Ex-chef Cooks Up Reading Potpourri

Briarwood Pleases Book Lovers' Palates

February 02, 1992|By Michael R. Driscoll | Michael R. Driscoll,Staff writer

A word was omitted from a quote in a Sunday feature story about the second-hand and rare book store, Briarwood, on Maryland Avenue in Annapolis.

The correct quote by store owner David Grobani is: "We're not just another overpriced pseudo-rare book shop."

Former chef Dave Grobani may have left his kitchen behind him, but he still sets a pretty good table at Briarwood, his new place.

Originally known as Charing Cross, the small bookstore on Maryland Avenue in Annapolis has been transformed by Grobani into Briarwood, withas wide a selection of second-hand, used, and collectors items as the owner can find.

"I'm very interested in buying people's books," Grobani said, "because I can't maintain this store otherwise." He added that the prices he will offer are based on the "condition of the books, and the desirability, plus whatever I can afford. There's no set formula."

The inventory ranges from rare collector's items: a 1767 edition of the works of Jonathan Swift, a 1774 "History of The Buccaneers of America," an 1855 edition of "The Pirates Handbook," an 1854 edition of "Campfires of the Revolution," by Henry C. Watson, "ThePublic Officers of Massachusetts, 1959-1960," including pictures of Senator John F. Kennedy and Izak Walton's "Compleat Angler."

"I'vealso got about 150 books signed by their authors, in their own little section there, including works by Cecil Beaton and Ogden Nash," Grobani said. "It's amazing, the things that people have in their basement, or their attics."

At the other end, the inventory includes shelves full of paperback science fiction, mystery and other works of fiction for $1 each, and copies of "The Lucky Bag," the year book of the U.S. Naval Academy.

"We're just another overpriced pseudo-rare book shop," Grobani said.

There are also books by local authors, including "Rhythmic Gesture in Mozart" by St. John's instructor Wye Jameson Allenbrook, and "The Catalog Book," by author and entrepreneur James Hollan.

Grobani, in his own words "primarily has been, am still, and always will be a second-hand book lover.

He decided to rebuild the store in that image "after finding out how grueling it can be to maintain a small, new, independent, general interest book shop,"and turn it into a "second-hand, out-of-print, hard-to-find book store."

Grobani took over the store some 18 months ago, leaving a 15-year professional cooking career, including his final stint at Loews Annapolis Hotel as a banquet chef.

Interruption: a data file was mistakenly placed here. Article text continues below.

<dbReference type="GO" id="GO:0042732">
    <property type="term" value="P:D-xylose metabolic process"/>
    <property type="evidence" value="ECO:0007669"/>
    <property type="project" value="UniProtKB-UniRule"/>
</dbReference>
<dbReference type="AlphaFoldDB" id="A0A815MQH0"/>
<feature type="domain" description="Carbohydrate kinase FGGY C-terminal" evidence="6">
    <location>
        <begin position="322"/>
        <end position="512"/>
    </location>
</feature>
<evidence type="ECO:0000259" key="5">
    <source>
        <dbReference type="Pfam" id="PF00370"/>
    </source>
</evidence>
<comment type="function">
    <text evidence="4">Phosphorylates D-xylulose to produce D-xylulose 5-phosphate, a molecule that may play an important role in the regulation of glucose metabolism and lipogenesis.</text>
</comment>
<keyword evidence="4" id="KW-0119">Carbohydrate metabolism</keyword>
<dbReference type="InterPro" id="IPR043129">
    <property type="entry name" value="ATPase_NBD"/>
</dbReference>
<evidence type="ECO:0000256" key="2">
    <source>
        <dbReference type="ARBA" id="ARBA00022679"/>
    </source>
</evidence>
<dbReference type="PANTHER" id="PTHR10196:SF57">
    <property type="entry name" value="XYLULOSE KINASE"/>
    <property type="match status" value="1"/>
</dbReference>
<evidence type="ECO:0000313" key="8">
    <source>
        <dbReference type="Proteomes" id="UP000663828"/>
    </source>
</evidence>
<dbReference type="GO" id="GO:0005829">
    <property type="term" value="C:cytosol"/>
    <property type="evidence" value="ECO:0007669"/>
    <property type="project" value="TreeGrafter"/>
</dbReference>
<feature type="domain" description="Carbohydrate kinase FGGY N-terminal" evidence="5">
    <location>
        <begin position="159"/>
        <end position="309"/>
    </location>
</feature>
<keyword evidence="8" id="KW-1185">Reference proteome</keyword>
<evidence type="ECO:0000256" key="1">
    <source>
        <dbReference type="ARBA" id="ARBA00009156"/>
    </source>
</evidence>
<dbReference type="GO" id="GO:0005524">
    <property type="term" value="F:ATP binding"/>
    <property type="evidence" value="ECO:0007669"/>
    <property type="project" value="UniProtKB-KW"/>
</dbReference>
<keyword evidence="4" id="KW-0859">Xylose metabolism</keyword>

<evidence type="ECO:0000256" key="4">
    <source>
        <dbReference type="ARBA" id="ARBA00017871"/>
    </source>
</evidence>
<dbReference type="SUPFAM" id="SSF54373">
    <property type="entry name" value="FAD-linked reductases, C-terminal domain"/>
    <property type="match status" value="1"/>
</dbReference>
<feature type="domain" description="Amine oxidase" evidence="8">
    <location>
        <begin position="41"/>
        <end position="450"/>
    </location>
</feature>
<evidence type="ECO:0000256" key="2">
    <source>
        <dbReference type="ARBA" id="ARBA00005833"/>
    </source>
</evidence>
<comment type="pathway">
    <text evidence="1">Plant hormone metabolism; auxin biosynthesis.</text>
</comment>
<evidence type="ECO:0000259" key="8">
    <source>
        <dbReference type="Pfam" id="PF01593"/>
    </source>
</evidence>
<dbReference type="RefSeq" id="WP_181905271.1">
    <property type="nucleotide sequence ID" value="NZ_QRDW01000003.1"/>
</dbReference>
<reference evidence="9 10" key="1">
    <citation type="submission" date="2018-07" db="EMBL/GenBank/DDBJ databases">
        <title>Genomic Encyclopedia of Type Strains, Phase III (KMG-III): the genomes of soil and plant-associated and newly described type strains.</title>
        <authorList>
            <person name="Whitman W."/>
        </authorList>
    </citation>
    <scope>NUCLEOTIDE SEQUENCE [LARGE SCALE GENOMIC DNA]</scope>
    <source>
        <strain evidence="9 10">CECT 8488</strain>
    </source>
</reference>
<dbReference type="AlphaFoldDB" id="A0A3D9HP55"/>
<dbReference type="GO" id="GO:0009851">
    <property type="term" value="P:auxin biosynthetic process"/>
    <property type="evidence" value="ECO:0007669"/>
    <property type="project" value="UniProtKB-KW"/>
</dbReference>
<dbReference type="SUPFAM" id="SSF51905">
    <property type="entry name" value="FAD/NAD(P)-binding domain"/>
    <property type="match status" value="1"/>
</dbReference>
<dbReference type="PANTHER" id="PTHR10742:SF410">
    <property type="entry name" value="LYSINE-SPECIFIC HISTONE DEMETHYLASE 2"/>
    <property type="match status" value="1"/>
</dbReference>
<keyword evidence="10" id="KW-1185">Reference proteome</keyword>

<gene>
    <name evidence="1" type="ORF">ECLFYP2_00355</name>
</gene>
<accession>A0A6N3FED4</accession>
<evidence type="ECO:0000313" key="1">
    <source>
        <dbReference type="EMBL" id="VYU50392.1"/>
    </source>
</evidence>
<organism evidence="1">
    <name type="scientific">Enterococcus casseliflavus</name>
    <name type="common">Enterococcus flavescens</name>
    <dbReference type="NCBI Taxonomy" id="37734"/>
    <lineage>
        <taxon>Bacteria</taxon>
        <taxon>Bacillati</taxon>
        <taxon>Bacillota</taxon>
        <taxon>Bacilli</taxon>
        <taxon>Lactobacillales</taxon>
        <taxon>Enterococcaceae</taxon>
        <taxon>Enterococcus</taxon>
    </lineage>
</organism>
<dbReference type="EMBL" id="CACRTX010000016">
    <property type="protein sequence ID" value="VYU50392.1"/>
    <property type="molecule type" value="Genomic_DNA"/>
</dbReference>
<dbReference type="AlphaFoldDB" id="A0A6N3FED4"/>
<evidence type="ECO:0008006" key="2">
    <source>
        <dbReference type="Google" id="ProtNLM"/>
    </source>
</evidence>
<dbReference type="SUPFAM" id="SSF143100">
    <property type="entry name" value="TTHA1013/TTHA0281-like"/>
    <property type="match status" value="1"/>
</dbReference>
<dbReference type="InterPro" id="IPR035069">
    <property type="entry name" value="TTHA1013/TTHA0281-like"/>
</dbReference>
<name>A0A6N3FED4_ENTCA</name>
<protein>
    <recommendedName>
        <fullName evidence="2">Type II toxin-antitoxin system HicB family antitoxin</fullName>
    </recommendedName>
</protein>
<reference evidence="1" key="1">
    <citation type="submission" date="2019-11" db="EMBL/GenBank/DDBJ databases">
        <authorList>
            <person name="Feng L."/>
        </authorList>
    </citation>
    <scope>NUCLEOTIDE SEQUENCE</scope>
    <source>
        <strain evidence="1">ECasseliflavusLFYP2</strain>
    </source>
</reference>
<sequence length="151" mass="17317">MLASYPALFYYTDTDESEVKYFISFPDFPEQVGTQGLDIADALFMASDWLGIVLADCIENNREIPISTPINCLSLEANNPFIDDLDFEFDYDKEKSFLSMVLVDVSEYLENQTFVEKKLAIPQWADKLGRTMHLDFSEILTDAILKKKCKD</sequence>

He did so, because "I've grown up around books. It's been the one constant love of mine since childhood. My father was a published author and he spent many years in the Library of Congress doing research. He was an avid book collector, and I would accompany Dad on his book-buying expeditions."

The store's previous name, Charing Cross, was taken from the book, "84 CharingCross, by Helene Hanff, which was about a book collector in New Yorkand her correspondence with a London secondhand book dealer at that address. Grobani chose Briarwood because it "is a nice pleasant, new image, non-denominational name."

But he also is maintaining the old Charing Cross tradition of actively supporting the local literary scene.

"I am currently finishing getting all the authors together for the annual book and authors luncheon, over at St. John's for the Caritas Society," he said. "I still plan to do signings here for localauthors and that sort of thing."

Noting that second-hand bookstores have existed in Annapolis before, Grobani said that he felt the times were right for his type of store to make a comeback because "The average price of a new hardback book is $25 to $30. The average priceof a hardback book here is $10. And when you add the extra bonus of it being a book that is no longer published at any price, it seems rather reasonable."

Grobani believes that the atmosphere he is trying to develop at Briarwood will also benefit potential customers.

"It feels like a nice place to come into, not intimidating, not filthydirty, and you don't feel like you need to wash your hands when you leave. And you can walk out with a lot of interesting things and not spend a fortune."

There is a selection of cards in one corner of the store, and several shelves near the front have been removed, giving the store a much roomier feel. A precisely detailed wooden model ofBritish explorer Capt. James Cook's ship "H.M.S. Endeavor," sits in the middle of the main floor.

He mentioned that the store will also stock some new items, including full lines of Dover non-fiction, Penguin classics, and regional interest titles, although old books willbe its main diet.

The official opening date is Feb. 1, but Grobani's "new" store has been doing what he calls a pretty satisfactory business since he completed the reorganization earlier this month.

Briarwood is open Monday through Saturday 9:30 a.m. to 5:30, and on Sunday from 9 a.m. to 5 p.m.

Information: 268-1440.

Baltimore Sun Articles
Please note the green-lined linked article text has been applied commercially without any involvement from our newsroom editors, reporters or any other editorial staff.